A number of recent cases indicate that, like the EC, the CMA is beginning to enforce its powers more strictly. As part of its investigation into Electro Rent’s acquisition of Microlease, the CMA stated that it was considering “the transfer of Electro Rent’s lease over its registered place of business in the UK” as one way to potentially address the competition concerns it had identified. Despite being aware of the CMA’s intentions, Electro Rent proceeded to terminate its lease before the CMA had reached a final conclusion. The CMA found that this constituted a breach of an interim order it had imposed requiring the parties to, among other things, refrain from taking any action that could impair the ability of either party from being able to compete independently.

On appeal before the CAT, Electro Rent argued that it had a reasonable excuse for breaching the interim order because it had communicated its intentions to the monitoring trustee prior to terminating the lease. The CAT rejected Eletro Rent’s argument, finding that “[i]n view of the importance of adherence to the interim order”, no reasonable person would have terminated the lease “without first having consulted the CMA”. In upholding the fine, the CAT emphasised the “public importance” of ensuring that “the merger control process, and the duties that it creates, are strictly, and conscientiously, observed”. It added that the fine was justified in “furthering a policy objective of deterring non-compliance, or of incentivizing compliance”.

The day after the CAT’s ruling, the CMA wasted little time in imposing an additional £200,000 fine on Electro Rent for failing to seek its consent before appointing its CFO as a director of Microlease prior to closing. The CMA found that the appointment “carried a material risk for potential integration and exchange of confidential information” and it “was therefore foreseeable that the consent of the CMA would be required”. The CMA placed emphasis on the “potential” for pre-closing information exchange, concluding that Electro Rent was at fault even though the CMA did not find any actual harm to competition.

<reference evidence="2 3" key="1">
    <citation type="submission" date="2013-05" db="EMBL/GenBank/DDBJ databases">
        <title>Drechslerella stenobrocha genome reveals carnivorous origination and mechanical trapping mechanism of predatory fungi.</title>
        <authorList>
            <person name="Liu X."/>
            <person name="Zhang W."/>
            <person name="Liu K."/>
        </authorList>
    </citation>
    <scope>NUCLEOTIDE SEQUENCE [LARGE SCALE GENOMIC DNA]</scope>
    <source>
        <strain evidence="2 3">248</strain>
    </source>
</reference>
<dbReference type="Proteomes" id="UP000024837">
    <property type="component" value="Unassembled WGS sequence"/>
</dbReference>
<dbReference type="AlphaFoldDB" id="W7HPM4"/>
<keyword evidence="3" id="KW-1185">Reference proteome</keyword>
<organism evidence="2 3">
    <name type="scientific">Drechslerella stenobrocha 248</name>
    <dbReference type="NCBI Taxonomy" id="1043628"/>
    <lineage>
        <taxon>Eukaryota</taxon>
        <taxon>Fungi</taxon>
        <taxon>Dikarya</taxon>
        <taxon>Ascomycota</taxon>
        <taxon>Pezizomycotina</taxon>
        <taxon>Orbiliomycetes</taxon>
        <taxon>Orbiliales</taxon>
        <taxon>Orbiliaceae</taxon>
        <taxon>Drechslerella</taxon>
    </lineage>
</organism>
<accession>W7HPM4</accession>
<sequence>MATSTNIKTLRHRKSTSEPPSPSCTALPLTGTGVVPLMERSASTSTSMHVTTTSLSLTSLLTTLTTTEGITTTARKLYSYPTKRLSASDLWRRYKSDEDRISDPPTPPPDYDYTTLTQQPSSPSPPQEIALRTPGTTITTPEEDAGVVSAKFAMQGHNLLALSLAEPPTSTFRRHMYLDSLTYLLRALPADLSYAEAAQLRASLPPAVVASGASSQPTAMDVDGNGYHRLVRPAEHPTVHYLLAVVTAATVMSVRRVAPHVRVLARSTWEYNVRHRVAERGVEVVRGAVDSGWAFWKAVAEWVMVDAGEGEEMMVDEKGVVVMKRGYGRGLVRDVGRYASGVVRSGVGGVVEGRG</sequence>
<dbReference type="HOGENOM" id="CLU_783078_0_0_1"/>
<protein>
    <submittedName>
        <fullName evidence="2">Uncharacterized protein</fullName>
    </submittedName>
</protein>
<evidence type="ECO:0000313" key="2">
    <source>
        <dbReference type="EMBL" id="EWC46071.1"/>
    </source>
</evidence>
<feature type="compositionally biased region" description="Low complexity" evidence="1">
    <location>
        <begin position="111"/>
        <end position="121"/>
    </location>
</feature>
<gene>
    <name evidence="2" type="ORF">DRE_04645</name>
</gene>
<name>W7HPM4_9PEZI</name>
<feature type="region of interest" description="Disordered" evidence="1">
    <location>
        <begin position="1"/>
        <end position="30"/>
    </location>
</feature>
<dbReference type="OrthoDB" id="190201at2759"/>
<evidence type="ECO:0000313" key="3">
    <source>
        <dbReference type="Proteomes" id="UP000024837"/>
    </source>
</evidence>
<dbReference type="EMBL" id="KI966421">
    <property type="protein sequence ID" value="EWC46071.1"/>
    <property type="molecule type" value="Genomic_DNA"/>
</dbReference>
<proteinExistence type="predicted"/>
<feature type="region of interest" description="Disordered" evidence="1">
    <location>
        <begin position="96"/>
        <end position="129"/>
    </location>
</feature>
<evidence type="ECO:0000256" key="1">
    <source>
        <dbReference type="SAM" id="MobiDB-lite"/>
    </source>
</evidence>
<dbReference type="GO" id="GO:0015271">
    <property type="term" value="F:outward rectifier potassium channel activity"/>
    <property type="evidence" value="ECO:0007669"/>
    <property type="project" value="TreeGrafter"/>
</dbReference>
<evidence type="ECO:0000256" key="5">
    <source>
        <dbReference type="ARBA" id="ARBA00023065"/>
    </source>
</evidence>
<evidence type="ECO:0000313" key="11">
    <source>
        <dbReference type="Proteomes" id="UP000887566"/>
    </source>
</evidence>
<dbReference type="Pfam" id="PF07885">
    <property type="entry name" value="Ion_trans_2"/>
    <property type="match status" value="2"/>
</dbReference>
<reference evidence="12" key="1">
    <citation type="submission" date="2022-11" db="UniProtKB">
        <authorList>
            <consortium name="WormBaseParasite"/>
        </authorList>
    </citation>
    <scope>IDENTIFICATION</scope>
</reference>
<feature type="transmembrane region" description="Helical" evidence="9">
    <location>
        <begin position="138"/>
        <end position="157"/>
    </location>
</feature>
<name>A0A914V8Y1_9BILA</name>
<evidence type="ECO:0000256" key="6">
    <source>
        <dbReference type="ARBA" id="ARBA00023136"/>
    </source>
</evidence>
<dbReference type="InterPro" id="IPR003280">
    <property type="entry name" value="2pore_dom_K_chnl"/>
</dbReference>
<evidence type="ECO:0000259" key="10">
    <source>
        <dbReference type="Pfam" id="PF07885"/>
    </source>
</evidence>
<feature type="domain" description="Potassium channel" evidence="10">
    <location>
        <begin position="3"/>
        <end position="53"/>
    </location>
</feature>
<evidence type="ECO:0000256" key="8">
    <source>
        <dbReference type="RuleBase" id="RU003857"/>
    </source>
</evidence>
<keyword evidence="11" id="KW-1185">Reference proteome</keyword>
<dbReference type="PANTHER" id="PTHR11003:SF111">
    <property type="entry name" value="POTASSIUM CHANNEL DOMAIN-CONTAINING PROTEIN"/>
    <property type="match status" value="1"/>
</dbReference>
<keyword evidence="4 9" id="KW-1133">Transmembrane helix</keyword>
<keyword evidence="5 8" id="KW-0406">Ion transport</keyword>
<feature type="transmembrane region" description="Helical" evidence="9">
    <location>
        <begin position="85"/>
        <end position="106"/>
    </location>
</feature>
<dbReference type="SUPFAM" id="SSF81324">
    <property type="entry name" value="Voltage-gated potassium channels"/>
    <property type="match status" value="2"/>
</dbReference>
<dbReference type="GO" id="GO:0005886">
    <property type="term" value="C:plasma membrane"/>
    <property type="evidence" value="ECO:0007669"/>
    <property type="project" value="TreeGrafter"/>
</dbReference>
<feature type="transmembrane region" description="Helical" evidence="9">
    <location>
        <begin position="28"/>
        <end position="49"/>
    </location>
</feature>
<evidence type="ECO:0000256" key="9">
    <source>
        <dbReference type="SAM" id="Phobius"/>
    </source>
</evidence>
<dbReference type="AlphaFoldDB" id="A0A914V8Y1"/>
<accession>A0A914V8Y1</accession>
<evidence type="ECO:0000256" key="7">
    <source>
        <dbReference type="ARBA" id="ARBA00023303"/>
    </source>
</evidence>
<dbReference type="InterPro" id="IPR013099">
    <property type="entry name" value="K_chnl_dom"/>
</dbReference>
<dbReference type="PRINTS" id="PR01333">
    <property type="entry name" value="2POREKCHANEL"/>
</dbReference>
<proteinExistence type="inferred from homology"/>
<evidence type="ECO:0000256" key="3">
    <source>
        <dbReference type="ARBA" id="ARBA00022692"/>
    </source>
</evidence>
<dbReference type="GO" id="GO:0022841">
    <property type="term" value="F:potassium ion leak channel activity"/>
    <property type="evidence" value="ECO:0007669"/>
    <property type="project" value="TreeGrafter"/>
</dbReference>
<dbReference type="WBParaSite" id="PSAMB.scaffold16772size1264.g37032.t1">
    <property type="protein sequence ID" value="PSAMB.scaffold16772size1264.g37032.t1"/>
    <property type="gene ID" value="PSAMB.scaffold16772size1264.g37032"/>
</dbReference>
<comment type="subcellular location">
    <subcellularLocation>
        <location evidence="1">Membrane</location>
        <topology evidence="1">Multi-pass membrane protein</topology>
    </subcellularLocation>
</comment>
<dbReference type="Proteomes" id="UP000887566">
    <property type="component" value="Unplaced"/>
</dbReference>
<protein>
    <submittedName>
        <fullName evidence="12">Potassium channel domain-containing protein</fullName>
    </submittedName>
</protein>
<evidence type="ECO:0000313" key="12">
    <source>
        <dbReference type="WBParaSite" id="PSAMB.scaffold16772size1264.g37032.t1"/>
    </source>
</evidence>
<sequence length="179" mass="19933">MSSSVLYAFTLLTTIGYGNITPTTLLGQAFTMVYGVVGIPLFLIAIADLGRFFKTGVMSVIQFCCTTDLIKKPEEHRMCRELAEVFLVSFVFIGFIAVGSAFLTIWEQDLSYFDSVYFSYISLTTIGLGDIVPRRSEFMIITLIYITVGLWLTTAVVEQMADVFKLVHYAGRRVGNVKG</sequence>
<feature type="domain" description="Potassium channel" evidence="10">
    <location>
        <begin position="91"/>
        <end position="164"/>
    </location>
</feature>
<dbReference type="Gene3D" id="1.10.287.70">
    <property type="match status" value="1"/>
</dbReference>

These cases suggest that the CMA is taking a tougher line than the EC. The EU Court of Justice (ECJ) has recently held that steps taken to close a transaction prior to obtaining requisite approval will only amount to a gun-jumping violation under the EU merger regime where the actions can be seen as “contributing to a lasting change of control of the target”. Steps taken that are “ancillary and preparatory” will not suffice. It is doubtful that Electro Rent’s termination of its lease or appointment of a director would have met this threshold.

On 10 January 2019, the CMA imposed another gun-jumping fine. The CMA fined Ausurus £300,000 for failing “to take adequate steps to procure that the [target’s] business was carried on separately”. Among other things, Ausurus had begun to take over aspects of the target’s operations by accepting payments from the target’s customers and making payments to its suppliers on its behalf. This, according to the CMA, “clearly constituted a step towards integration” and “prejudiced the ability of the [target] business to compete independently”.

This succession of gun-jumping fines was quickly followed by a further example of the CMA’s emboldened approach. On 28 February 2019, the CMA issued its first unwinding order, effectively requiring parties to a completed merger to unwind certain steps they had taken to integrate their businesses prior to the conclusion of the CMA’s merger review. The CMA had opened an investigation into the merger of tech companies Tobii and Smartbox, which had not been notified to the CMA for review. As part of its unwinding order, the CMA concluded that certain aspects of the merger should be unwound, including: (i) a product resale agreement; (ii) an agreement to discontinue certain R&D projects; and (iii) an agreement to discontinue the supply of certain products. The CMA concluded that it had “reasonable grounds for suspecting that” these steps to integrate the businesses “might prejudice” the CMA’s investigation or subsequent remedial action, notwithstanding the relatively small size of the transaction in question.

While the CMA has yet to reach a final decision in Tobii, and Canon is appealing its EC’s fine to the ECJ, these recent cases indicate the regulators’ hardening approach to procedural violations. As Ms Vestager remarked following the Altice fine, the EC “has always taken compliance with procedural rules in competition proceedings very seriously”. Merging parties will need to do the same.


Paul Stuart is an associate and Andrew Boyce is a trainee solicitor at Cleary Gottlieb Steen & Hamilton LLP. Mr Stuart can be contacted on +44 (0)20 7614 2207 or by email: Mr Boyce can be contacted on +44 (0)20 7614 2217 or by email: